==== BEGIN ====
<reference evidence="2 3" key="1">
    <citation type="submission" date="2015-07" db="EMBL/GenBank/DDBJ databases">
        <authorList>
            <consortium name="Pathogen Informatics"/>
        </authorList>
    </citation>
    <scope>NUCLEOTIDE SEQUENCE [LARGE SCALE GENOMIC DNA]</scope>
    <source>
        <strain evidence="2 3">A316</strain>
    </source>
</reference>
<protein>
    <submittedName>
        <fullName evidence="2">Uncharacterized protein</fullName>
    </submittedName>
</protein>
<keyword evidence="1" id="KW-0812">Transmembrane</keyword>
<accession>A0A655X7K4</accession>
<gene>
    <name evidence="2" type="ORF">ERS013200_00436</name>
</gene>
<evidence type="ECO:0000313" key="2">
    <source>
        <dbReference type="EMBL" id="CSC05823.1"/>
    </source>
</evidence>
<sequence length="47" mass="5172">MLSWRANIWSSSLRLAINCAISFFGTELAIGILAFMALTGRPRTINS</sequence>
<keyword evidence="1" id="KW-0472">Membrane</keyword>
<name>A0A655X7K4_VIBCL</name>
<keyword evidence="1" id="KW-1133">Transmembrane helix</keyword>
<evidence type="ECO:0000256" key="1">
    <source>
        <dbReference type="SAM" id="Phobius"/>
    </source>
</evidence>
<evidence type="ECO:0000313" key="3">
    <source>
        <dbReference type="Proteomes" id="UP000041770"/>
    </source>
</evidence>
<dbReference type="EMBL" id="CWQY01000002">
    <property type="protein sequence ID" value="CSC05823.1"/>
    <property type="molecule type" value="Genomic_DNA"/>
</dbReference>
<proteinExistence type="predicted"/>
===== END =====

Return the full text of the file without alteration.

<reference evidence="2 3" key="1">
    <citation type="submission" date="2015-07" db="EMBL/GenBank/DDBJ databases">
        <authorList>
            <consortium name="Pathogen Informatics"/>
        </authorList>
    </citation>
    <scope>NUCLEOTIDE SEQUENCE [LARGE SCALE GENOMIC DNA]</scope>
    <source>
        <strain evidence="2 3">A316</strain>
    </source>
</reference>
<protein>
    <submittedName>
        <fullName evidence="2">Uncharacterized protein</fullName>
    </submittedName>
</protein>
<keyword evidence="1" id="KW-0812">Transmembrane</keyword>
<accession>A0A655X7K4</accession>
<gene>
    <name evidence="2" type="ORF">ERS013200_00436</name>
</gene>
<evidence type="ECO:0000313" key="2">
    <source>
        <dbReference type="EMBL" id="CSC05823.1"/>
    </source>
</evidence>
<sequence length="47" mass="5172">MLSWRANIWSSSLRLAINCAISFFGTELAIGILAFMALTGRPRTINS</sequence>
<keyword evidence="1" id="KW-0472">Membrane</keyword>
<name>A0A655X7K4_VIBCL</name>
<keyword evidence="1" id="KW-1133">Transmembrane helix</keyword>
<evidence type="ECO:0000256" key="1">
    <source>
        <dbReference type="SAM" id="Phobius"/>
    </source>
</evidence>
<evidence type="ECO:0000313" key="3">
    <source>
        <dbReference type="Proteomes" id="UP000041770"/>
    </source>
</evidence>
<dbReference type="EMBL" id="CWQY01000002">
    <property type="protein sequence ID" value="CSC05823.1"/>
    <property type="molecule type" value="Genomic_DNA"/>
</dbReference>
<proteinExistence type="predicted"/>